“I am a Catholic priest. That, to me, is a great joy. I am not permitted to marry. That, to me, is a great mistake.”
So begins an impassioned attack on the celibacy requirement from a priest, writing under the pseudonym Stephen Nash, in the March 12 Saturday Evening Post. The same week that Nash’s gnashing of teeth hit the newsstands, the London Observer came up with an educated guess on the worldwide scope of the celibacy revolt. The newspaper says the Vatican has gotten at least 10,000 requests in the past few years from priests who want to renounce their vows and become laymen. Almost all of them want to get married.
Meanwhile, two other rebels in the American priesthood are coming upon rough days. Right-winger Gommar DePauw of the Catholic Traditionalist Movement was barred from celebrating Mass at the University of Notre Dame and from a meeting in Detroit, because of his jurisdictional dispute with Baltimore’s Lawrence Cardinal Shehan.
And left-winger William DuBay, who has criticized James Francis Cardinal McIntyre and wants to form a labor union for priests, has been given yet another job transfer and barred from some priestly functions.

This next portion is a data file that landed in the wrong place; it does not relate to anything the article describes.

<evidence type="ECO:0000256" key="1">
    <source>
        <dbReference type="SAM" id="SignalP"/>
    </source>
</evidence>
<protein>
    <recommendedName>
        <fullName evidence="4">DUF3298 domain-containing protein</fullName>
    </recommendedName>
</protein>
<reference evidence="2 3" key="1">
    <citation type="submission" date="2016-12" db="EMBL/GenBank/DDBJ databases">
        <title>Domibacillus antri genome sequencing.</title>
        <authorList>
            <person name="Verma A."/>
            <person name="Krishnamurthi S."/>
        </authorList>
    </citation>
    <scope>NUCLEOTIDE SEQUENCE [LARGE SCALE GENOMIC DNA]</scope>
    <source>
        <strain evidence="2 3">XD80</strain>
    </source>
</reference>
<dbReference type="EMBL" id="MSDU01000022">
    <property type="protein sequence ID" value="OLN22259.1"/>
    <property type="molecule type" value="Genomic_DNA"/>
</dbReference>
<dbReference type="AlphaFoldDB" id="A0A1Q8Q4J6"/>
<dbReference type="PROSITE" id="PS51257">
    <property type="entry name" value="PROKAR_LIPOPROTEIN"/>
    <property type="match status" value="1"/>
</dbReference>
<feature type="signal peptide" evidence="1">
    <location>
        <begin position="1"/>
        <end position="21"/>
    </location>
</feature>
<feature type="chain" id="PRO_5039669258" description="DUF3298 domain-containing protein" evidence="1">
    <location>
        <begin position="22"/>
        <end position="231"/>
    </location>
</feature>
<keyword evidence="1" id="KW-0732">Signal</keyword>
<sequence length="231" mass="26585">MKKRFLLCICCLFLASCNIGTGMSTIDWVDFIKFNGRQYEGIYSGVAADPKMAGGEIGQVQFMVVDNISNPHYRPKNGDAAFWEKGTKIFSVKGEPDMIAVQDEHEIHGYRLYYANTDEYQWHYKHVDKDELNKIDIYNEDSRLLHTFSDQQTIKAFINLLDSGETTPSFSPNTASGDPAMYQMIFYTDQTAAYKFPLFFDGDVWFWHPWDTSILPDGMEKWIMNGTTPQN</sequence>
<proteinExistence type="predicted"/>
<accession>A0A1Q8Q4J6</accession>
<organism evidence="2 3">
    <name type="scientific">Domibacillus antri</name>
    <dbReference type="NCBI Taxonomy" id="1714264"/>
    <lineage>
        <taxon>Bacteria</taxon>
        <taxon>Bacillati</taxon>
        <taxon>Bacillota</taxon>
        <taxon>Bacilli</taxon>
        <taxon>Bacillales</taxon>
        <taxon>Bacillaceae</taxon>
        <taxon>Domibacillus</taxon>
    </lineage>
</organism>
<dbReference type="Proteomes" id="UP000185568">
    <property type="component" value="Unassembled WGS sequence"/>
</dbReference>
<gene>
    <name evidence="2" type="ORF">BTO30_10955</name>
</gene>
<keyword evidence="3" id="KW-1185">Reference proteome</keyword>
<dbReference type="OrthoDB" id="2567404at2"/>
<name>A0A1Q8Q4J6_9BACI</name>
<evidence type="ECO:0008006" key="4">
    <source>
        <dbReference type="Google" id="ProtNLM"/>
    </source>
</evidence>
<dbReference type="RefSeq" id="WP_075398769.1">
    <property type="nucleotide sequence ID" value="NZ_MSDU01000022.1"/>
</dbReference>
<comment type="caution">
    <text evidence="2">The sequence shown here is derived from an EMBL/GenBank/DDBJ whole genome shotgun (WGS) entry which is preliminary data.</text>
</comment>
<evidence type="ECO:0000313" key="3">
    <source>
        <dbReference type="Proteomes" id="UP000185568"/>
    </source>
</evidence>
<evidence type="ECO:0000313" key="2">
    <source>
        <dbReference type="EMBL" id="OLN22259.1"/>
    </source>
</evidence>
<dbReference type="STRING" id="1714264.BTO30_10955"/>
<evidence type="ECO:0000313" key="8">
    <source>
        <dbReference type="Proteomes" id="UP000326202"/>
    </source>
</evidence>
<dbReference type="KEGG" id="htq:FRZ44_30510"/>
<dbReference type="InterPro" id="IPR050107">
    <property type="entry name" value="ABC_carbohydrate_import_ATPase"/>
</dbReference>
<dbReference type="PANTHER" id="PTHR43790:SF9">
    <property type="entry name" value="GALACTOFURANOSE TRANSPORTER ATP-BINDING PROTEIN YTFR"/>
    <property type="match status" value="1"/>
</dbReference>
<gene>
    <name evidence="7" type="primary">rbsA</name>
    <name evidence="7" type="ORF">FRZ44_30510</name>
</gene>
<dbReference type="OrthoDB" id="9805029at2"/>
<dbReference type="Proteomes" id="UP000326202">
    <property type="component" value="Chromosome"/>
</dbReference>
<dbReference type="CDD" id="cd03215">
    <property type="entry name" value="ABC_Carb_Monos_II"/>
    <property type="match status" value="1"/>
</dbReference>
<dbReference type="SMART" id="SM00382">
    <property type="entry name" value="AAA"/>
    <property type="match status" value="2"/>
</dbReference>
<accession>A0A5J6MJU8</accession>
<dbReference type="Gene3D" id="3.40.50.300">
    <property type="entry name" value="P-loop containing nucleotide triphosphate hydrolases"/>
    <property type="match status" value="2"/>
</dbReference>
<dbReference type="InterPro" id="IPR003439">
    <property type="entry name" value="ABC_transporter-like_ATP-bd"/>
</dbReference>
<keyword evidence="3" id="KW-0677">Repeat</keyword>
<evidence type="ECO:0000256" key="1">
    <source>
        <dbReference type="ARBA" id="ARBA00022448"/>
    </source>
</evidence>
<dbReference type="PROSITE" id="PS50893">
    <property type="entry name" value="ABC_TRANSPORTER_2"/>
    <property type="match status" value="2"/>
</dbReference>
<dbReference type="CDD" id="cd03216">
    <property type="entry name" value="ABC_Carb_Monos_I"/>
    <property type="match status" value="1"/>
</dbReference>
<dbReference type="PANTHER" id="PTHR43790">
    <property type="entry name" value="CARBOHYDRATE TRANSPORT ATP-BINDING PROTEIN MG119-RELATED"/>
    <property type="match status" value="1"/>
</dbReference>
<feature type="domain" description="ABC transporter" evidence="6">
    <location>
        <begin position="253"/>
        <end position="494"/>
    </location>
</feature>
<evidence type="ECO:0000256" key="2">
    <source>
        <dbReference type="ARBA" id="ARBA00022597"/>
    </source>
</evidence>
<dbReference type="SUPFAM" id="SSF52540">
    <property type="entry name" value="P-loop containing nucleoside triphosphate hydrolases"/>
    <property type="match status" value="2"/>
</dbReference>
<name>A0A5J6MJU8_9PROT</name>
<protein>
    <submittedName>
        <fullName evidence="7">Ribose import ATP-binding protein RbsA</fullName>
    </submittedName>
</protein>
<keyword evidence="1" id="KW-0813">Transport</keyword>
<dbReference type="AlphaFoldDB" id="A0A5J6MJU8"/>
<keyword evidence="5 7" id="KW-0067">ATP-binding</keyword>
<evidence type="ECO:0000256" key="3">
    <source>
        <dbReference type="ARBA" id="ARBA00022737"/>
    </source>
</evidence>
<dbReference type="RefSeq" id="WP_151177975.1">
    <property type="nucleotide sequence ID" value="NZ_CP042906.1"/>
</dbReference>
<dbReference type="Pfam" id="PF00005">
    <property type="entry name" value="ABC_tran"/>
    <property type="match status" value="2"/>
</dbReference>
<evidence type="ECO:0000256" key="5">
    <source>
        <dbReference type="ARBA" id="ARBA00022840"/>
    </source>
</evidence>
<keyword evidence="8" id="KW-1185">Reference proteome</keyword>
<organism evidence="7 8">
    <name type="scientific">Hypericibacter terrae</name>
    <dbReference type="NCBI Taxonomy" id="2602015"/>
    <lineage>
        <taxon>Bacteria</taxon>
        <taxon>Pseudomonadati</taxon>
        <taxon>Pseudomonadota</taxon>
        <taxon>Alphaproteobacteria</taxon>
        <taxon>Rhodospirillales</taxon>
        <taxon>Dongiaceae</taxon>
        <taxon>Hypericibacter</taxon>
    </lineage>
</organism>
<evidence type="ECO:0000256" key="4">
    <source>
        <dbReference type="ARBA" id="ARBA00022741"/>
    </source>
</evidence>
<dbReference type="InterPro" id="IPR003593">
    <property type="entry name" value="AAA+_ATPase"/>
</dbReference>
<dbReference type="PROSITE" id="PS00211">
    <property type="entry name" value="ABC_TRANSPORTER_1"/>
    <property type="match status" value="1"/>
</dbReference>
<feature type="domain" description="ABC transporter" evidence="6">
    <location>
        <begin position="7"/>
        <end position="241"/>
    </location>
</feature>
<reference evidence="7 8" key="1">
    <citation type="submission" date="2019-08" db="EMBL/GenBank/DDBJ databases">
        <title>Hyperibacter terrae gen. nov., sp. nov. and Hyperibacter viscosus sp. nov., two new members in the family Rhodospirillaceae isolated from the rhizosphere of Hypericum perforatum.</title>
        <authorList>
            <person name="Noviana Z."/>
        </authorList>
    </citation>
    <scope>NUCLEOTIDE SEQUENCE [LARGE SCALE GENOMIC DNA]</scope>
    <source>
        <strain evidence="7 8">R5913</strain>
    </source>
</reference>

The celibacy question cuts to the heart of church authority and tradition. It is so touchy Pope Paul specifically declared it out of bounds for Vatican II discussion. Mindful of mounting priestly requests to marry, the Pope recently urged self-control.
Nash contends that “there is no theological necessity, no doctrinal or spiritual insistence on celibacy. Only the discipline of the Church has made celibacy the mark of the priesthood in the West.” It may have been important in “the age of political religion and monastic corruption” such as that which spurred the Reformation, he says, but ...1
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